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TRU looks to University of Saskatchewan for next president

Brett Fairbairn has been hired as the next president of Thompson Rivers University

Thompson Rivers University conducted a worldwide search for a new president — and found him just two provinces away.

Brett Fairbairn of the University of Saskatchewan will take over the roles of president and vice-chancellor in December, replacing Alan Shaver, who has held the positions for 7.5 years.

Shaver plans to leave at the end of August and current provost Christine Bovis-Cnossen will be interim president until Fairbairn arrives.

At a public announcement on Thursday in the Grand Hall on campus, Fairbairn said he was attracted to TRU by its ability to partner and build relationships. His current position is as a professor in the University of Saskatchewan’s Johnson-Shoyama Graduate School of Public Policy.

His areas of research are in democracy, social movements and co-operative enterprises worldwide.

Fairbairn said he was especially impressed by TRU’s ability to engage with its community and encourage participatory discussion.

He told the gathering the only reason someone would want to take on the job of a university president is because they “love universities” and are focused on ensuring the students get the best education possible.

TRU board of governors chair Jim Thomson described the search for a new president as arduous and time-consuming, but ultimately worth it.

Thomson said Fairbairn has a depth of experience in academics, strategic leadership, relationship development.

“And a strong value system of integrity, respect and accountability, added with a good measure of passion,” he said, noting those were key characteristics the 16-member search committee identified when it started its hunt for a new president last fall.

Thomson praised Shaver as someone responsible for the growth of TRU in recent years, noting construction of new buildings and expansion of programs all come from “seeds planted by Alan when he got here and are coming to fruition now.”

Fairbairn has taught and conducted research at the University of Saskatchewan for more than 30 years.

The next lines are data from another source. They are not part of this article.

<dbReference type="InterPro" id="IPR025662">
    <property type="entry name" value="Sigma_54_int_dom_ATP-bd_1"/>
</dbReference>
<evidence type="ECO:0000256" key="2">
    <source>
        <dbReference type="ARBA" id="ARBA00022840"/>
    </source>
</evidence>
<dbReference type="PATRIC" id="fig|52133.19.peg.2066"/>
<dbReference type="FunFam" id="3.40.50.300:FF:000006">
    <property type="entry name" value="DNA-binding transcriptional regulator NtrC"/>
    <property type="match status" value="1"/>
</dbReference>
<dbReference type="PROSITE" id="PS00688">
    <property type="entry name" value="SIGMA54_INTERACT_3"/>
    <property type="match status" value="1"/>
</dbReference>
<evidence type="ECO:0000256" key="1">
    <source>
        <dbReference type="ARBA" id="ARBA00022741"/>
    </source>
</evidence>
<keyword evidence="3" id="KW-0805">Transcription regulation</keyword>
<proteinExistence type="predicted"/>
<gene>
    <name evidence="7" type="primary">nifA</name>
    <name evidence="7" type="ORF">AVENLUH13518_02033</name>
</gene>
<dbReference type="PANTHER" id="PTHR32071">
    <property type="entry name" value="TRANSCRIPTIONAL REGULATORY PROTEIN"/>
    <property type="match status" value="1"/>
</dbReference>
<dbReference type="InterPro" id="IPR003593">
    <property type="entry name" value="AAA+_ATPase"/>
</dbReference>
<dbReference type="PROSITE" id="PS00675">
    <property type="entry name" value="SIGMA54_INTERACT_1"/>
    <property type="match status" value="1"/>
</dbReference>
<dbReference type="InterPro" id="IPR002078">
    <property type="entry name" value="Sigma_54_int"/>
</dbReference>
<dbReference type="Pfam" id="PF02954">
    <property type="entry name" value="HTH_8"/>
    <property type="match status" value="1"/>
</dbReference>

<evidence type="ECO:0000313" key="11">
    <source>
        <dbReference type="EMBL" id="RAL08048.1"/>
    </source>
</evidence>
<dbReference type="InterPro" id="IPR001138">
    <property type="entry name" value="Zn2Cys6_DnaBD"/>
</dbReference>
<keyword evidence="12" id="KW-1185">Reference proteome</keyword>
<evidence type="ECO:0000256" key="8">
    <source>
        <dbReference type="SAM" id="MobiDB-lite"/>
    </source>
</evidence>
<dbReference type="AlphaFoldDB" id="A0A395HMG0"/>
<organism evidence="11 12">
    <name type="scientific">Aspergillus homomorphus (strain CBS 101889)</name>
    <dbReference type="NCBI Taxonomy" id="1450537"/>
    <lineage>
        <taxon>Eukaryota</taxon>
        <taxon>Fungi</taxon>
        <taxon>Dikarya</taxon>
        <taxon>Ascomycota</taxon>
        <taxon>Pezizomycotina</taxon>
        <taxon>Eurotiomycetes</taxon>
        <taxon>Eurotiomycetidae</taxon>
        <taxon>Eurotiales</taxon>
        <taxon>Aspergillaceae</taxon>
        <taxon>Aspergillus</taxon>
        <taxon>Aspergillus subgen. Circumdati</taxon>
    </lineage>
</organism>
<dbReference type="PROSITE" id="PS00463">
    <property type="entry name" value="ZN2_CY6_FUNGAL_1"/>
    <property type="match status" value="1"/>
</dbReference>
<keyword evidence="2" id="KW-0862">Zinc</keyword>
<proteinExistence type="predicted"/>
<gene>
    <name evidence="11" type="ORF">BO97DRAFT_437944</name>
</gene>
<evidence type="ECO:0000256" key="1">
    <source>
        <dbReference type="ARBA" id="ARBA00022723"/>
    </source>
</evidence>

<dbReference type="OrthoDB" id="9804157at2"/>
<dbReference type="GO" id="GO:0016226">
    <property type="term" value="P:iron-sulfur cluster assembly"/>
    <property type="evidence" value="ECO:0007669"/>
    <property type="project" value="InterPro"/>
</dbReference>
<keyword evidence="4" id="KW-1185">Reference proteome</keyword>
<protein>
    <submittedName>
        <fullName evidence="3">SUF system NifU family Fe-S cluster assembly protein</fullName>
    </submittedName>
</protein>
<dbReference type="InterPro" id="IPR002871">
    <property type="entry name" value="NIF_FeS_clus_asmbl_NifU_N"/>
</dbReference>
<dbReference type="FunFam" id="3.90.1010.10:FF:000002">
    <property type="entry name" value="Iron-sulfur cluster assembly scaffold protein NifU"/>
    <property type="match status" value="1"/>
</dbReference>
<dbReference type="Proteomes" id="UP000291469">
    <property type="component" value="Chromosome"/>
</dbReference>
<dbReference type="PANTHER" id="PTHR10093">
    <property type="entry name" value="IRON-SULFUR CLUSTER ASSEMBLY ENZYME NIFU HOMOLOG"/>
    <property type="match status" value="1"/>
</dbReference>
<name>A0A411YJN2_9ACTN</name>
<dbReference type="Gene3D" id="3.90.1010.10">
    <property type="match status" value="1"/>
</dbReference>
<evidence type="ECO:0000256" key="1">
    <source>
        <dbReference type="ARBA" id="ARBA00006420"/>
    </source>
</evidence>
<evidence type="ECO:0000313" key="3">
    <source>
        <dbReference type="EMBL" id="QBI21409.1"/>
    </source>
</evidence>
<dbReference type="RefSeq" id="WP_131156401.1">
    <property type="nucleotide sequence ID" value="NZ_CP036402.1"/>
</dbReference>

He is a fellow of the Alexander von Humboldt Foundation and has held numerous grants from the Social Sciences and Humanities Research Council of Canada.

He has served in voluntary leadership roles, including as chair of the Saskatchewan Academic Health Sciences Network and chair of the Saskatchewan Archives Board.

For his university and public contributions, Fairbairn was awarded the Queen’s Golden Jubilee Medal in 2002. He holds a BA from the U of S, a BA (first-class honours) and a doctorate from the University of Oxford, and a doctorate also from Oxford, which he attended on a Rhodes scholarship.

Fairbairn does not come to TRU without past controversy.

In May 2014, he resigned from his position as provost at the University of Saskatchewan after firing a tenured professor and former executive director of the university’s School of Public Health after the professor wrote a letter to the provincial government and Opposition, criticizing a controversial cost-cutting plan at the university.

Politicians, students, faculty, alumni and the Canadian Association of University Teachers accused Fairbairn of suppressing the professor’s right to academic freedom.

The firing was overturned by the university president the day after Fairbairn resigned.

A month later, Fairbairn returned to the university as a professor.

"The circumstances regarding Dr. Fairbairn’s resignation in 2014 from the University of Saskatchewan were fully explored by the search committee," Thomson said. "We were satisfied with the information gathered and the numerous conversations that we had with individuals, former and current colleagues only solidified the great strength of character and integrity that we have found with this candidate. It’s important first to be clear that the search committee was unanimous in its selection of Dr. Fairbairn. This is a strong vote of confidence in a candidate and from a committee of 16 people who were all uniquely different, and chosen for this reason, that they would represent a broad spectrum of interests from our university community."